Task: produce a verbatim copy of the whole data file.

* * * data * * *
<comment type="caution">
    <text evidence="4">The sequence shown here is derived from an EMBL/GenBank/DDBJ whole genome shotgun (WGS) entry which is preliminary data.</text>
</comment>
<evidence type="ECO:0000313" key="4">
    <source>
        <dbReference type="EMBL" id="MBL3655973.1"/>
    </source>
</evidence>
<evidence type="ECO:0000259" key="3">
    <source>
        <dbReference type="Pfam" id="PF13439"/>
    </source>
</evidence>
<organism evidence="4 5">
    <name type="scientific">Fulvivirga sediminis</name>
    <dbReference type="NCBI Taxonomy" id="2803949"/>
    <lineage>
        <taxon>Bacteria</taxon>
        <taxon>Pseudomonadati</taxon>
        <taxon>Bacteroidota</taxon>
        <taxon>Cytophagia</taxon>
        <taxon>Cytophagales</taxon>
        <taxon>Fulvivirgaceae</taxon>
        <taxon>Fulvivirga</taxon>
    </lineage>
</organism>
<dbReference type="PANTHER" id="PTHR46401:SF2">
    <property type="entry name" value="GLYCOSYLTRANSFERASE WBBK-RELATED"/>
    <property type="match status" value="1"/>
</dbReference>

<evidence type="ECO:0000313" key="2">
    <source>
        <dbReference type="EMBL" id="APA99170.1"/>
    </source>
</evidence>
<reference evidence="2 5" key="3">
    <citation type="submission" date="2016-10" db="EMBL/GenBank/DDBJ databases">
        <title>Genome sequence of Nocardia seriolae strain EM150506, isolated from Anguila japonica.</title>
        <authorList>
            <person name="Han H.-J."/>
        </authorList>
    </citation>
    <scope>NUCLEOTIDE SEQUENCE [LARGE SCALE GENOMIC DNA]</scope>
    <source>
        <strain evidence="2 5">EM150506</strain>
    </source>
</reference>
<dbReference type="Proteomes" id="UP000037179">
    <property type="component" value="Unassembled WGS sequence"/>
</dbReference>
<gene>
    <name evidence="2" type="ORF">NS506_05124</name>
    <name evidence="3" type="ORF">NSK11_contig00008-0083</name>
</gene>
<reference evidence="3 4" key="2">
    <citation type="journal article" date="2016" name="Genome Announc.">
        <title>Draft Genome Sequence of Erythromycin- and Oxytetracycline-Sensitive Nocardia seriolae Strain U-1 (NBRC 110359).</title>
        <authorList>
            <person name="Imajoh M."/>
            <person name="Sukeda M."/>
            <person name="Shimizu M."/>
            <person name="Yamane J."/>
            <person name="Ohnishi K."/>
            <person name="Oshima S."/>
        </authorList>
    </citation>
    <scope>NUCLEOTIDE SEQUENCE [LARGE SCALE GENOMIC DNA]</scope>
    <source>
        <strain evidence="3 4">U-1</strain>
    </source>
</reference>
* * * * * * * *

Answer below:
<comment type="caution">
    <text evidence="4">The sequence shown here is derived from an EMBL/GenBank/DDBJ whole genome shotgun (WGS) entry which is preliminary data.</text>
</comment>
<evidence type="ECO:0000313" key="4">
    <source>
        <dbReference type="EMBL" id="MBL3655973.1"/>
    </source>
</evidence>
<evidence type="ECO:0000259" key="3">
    <source>
        <dbReference type="Pfam" id="PF13439"/>
    </source>
</evidence>
<organism evidence="4 5">
    <name type="scientific">Fulvivirga sediminis</name>
    <dbReference type="NCBI Taxonomy" id="2803949"/>
    <lineage>
        <taxon>Bacteria</taxon>
        <taxon>Pseudomonadati</taxon>
        <taxon>Bacteroidota</taxon>
        <taxon>Cytophagia</taxon>
        <taxon>Cytophagales</taxon>
        <taxon>Fulvivirgaceae</taxon>
        <taxon>Fulvivirga</taxon>
    </lineage>
</organism>
<dbReference type="PANTHER" id="PTHR46401:SF2">
    <property type="entry name" value="GLYCOSYLTRANSFERASE WBBK-RELATED"/>
    <property type="match status" value="1"/>
</dbReference>

<evidence type="ECO:0000313" key="2">
    <source>
        <dbReference type="EMBL" id="APA99170.1"/>
    </source>
</evidence>
<reference evidence="2 5" key="3">
    <citation type="submission" date="2016-10" db="EMBL/GenBank/DDBJ databases">
        <title>Genome sequence of Nocardia seriolae strain EM150506, isolated from Anguila japonica.</title>
        <authorList>
            <person name="Han H.-J."/>
        </authorList>
    </citation>
    <scope>NUCLEOTIDE SEQUENCE [LARGE SCALE GENOMIC DNA]</scope>
    <source>
        <strain evidence="2 5">EM150506</strain>
    </source>
</reference>
<dbReference type="Proteomes" id="UP000037179">
    <property type="component" value="Unassembled WGS sequence"/>
</dbReference>
<gene>
    <name evidence="2" type="ORF">NS506_05124</name>
    <name evidence="3" type="ORF">NSK11_contig00008-0083</name>
</gene>
<reference evidence="3 4" key="2">
    <citation type="journal article" date="2016" name="Genome Announc.">
        <title>Draft Genome Sequence of Erythromycin- and Oxytetracycline-Sensitive Nocardia seriolae Strain U-1 (NBRC 110359).</title>
        <authorList>
            <person name="Imajoh M."/>
            <person name="Sukeda M."/>
            <person name="Shimizu M."/>
            <person name="Yamane J."/>
            <person name="Ohnishi K."/>
            <person name="Oshima S."/>
        </authorList>
    </citation>
    <scope>NUCLEOTIDE SEQUENCE [LARGE SCALE GENOMIC DNA]</scope>
    <source>
        <strain evidence="3 4">U-1</strain>
    </source>
</reference>